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Reflections on Two Appreciative Interviews

by Lisa Matter (9)

I recently lost my Appreciative Inquiry book, and if I had it here, I would probably find a nice engaging quote to start this s****y first draft. Instead, I’ll paraphrase and butcher the words of several leaders who have inspired my own transformations. Brene Brown provided the SFD idea — just get some ideas out there —  and that is what you are getting today. Appreciative Inquiry brought me the idea that our questions are prophetic and guide us forward. So first, thank you to Nicole Ortiz for guiding us in an inviting and prophetic set of interview questions. 

I have conducted one interview and have been interviewed as well. I’m a see-er of big pictures and so want to share with all of you a few big ideas that have already emerged in hopes that you might participate in an interview too — your voice, your transformation, and the leadership you have already provided has all we need in order to move forward as a network. To paraphrase Peter Drucker–the alignment of our strengths can make the systems’ weaknesses irrelevant.

Big Idea One: You are already enough. Using the Appreciative lens means that we DO see the good that is already here–that change and transformation we have already influenced. Every single time I engage in one of these interviews, I see, hear, or feel something that moves my own work forward, regardless of my role in the interview. Learning who you are and talking about your own learning and growth will benefit all of us and our communities.

Big Idea Two: You can change. This being a SFD, I might very well be wrong about this concrete next step. It is not surprising that, when the interview questions are focused on transformation, we realize we have changed and can keep changing. If our shared goal is change for our communities, for children, then change also has to be our practice. I’m hoping that we can coach each other in our changes.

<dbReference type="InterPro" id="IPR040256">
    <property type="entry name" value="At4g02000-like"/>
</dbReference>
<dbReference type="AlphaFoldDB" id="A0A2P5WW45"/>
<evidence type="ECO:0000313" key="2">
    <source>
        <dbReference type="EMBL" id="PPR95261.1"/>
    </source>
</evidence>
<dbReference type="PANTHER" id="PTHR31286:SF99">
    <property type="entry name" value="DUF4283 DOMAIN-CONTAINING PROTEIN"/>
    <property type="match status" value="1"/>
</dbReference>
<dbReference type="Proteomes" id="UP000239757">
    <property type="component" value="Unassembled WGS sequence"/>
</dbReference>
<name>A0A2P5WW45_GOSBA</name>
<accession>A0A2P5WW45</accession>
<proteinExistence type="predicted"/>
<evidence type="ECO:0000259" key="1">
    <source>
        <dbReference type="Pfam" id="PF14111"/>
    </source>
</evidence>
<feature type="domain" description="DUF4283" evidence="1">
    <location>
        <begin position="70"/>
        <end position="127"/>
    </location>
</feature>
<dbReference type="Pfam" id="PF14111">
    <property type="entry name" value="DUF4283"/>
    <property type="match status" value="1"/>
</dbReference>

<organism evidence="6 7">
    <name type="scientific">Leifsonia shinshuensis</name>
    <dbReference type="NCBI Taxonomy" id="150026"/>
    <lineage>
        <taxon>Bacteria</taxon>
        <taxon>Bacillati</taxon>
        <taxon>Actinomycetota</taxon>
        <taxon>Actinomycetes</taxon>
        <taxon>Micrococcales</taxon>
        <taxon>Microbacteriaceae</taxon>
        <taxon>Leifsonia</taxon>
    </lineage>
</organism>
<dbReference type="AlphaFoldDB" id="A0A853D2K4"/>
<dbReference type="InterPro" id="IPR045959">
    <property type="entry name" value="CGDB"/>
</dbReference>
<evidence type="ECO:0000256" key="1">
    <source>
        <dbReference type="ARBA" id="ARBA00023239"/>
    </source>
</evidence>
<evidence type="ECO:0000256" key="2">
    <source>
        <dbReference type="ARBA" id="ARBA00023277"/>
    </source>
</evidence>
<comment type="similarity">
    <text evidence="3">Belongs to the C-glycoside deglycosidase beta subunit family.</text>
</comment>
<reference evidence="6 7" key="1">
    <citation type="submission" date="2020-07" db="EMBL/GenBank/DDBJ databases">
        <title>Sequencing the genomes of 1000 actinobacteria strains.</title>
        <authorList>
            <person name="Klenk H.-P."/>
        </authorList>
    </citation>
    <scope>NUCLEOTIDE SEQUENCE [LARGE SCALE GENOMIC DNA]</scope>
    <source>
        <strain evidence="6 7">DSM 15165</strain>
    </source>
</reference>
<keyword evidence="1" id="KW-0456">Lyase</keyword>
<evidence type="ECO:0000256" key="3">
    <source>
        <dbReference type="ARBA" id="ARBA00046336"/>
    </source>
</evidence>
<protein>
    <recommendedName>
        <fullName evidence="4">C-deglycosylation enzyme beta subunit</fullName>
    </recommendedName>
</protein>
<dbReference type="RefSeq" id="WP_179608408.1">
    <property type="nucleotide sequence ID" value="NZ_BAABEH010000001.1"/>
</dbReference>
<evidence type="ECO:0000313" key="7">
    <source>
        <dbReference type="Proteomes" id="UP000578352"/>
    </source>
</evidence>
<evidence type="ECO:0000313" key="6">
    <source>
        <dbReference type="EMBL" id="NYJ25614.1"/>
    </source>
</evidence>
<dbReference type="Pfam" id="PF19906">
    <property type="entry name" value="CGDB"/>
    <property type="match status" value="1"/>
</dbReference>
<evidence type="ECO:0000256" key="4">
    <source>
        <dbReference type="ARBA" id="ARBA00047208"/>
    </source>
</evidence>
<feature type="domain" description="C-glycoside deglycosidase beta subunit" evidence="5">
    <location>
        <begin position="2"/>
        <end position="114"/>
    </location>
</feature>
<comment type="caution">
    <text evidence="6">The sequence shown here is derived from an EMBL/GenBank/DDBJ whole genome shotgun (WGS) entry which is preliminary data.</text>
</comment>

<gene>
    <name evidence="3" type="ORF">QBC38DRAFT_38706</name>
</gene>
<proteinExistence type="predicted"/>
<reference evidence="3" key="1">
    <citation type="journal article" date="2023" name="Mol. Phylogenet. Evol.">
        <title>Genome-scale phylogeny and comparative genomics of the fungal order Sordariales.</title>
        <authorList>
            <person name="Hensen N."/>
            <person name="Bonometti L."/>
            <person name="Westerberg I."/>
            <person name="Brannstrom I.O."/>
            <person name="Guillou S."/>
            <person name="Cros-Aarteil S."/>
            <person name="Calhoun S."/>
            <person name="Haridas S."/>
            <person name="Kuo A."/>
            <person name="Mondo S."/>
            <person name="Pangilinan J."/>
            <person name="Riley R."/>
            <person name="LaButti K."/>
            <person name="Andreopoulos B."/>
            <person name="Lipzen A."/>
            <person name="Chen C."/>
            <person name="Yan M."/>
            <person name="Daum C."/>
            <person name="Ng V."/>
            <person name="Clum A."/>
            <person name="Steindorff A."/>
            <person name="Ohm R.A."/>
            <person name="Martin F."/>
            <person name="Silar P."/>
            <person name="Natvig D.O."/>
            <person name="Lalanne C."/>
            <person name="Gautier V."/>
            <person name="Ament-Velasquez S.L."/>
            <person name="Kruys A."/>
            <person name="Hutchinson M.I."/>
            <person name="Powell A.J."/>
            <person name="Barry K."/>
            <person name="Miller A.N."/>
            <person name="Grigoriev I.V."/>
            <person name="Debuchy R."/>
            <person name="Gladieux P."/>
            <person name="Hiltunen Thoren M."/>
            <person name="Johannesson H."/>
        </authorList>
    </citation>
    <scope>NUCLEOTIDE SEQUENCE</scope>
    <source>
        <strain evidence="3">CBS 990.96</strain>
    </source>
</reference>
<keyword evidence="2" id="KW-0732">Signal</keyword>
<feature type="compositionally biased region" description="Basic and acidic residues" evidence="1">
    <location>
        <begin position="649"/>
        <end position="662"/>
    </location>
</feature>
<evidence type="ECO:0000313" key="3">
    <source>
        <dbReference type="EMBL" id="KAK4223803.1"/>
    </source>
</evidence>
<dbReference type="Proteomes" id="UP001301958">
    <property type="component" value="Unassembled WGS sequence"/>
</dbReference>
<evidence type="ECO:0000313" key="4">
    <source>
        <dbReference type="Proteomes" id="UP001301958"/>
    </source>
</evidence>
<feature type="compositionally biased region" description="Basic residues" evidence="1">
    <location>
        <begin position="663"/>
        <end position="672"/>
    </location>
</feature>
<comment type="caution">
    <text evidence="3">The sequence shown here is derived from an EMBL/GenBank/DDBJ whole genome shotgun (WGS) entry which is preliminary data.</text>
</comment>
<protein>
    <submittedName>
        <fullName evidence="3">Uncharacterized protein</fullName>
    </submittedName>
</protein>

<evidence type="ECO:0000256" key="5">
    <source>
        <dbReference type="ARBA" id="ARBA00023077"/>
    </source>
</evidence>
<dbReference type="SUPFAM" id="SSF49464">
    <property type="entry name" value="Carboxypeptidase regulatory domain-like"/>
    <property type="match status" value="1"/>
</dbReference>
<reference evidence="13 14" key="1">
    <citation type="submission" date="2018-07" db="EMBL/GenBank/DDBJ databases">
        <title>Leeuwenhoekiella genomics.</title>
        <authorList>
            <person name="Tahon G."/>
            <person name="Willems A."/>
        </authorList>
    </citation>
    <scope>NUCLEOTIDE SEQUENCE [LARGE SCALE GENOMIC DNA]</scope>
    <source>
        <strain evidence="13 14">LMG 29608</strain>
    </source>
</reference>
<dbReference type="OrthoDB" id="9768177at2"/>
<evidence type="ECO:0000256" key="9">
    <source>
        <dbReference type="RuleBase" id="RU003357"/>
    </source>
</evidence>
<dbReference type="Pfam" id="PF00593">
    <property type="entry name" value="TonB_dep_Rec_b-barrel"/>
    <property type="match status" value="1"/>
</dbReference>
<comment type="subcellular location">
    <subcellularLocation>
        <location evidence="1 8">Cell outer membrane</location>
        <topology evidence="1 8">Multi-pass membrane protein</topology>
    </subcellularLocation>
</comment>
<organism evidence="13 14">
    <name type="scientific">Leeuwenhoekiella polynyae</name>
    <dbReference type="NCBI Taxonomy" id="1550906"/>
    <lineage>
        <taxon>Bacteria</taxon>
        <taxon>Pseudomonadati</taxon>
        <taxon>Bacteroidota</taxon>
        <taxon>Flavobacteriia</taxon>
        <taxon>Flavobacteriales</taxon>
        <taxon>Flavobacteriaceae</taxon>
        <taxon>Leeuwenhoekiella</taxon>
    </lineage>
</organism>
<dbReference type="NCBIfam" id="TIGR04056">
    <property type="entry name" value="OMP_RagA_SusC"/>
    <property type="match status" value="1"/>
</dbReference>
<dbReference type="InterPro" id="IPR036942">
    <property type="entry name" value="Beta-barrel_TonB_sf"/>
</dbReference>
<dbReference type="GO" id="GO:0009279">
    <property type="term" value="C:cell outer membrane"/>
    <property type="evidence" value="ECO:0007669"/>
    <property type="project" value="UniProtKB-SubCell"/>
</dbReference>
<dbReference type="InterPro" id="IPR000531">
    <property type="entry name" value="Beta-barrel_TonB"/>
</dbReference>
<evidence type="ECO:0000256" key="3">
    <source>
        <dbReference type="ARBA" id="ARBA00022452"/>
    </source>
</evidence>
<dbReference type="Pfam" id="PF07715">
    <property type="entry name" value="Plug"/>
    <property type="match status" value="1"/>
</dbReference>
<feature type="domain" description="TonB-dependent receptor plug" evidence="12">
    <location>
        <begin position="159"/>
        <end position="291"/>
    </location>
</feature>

A request: Hold each other accountable. I believe that as our network engages in transformation, we will multiply our power to impact change for children, families, and communities. We both have to stick our necks out and know the network is right there with us. I’m sticking my neck out here to you. I recognize that, for me to change and bring all the light I know I have to bring, I’ll need help. First, I’ll need to know that your light is kept alive in the Buell Early Childhood Leadership Network (respond to whoever asked you to participate in an Appreciative Interview–it will be worth it, I promise!). Second, ask me how I’m bringing my light and who is helping me. We are in this together, and we are going to do small things with great love (to paraphrase Mother Theresa) and together these small things will change the world.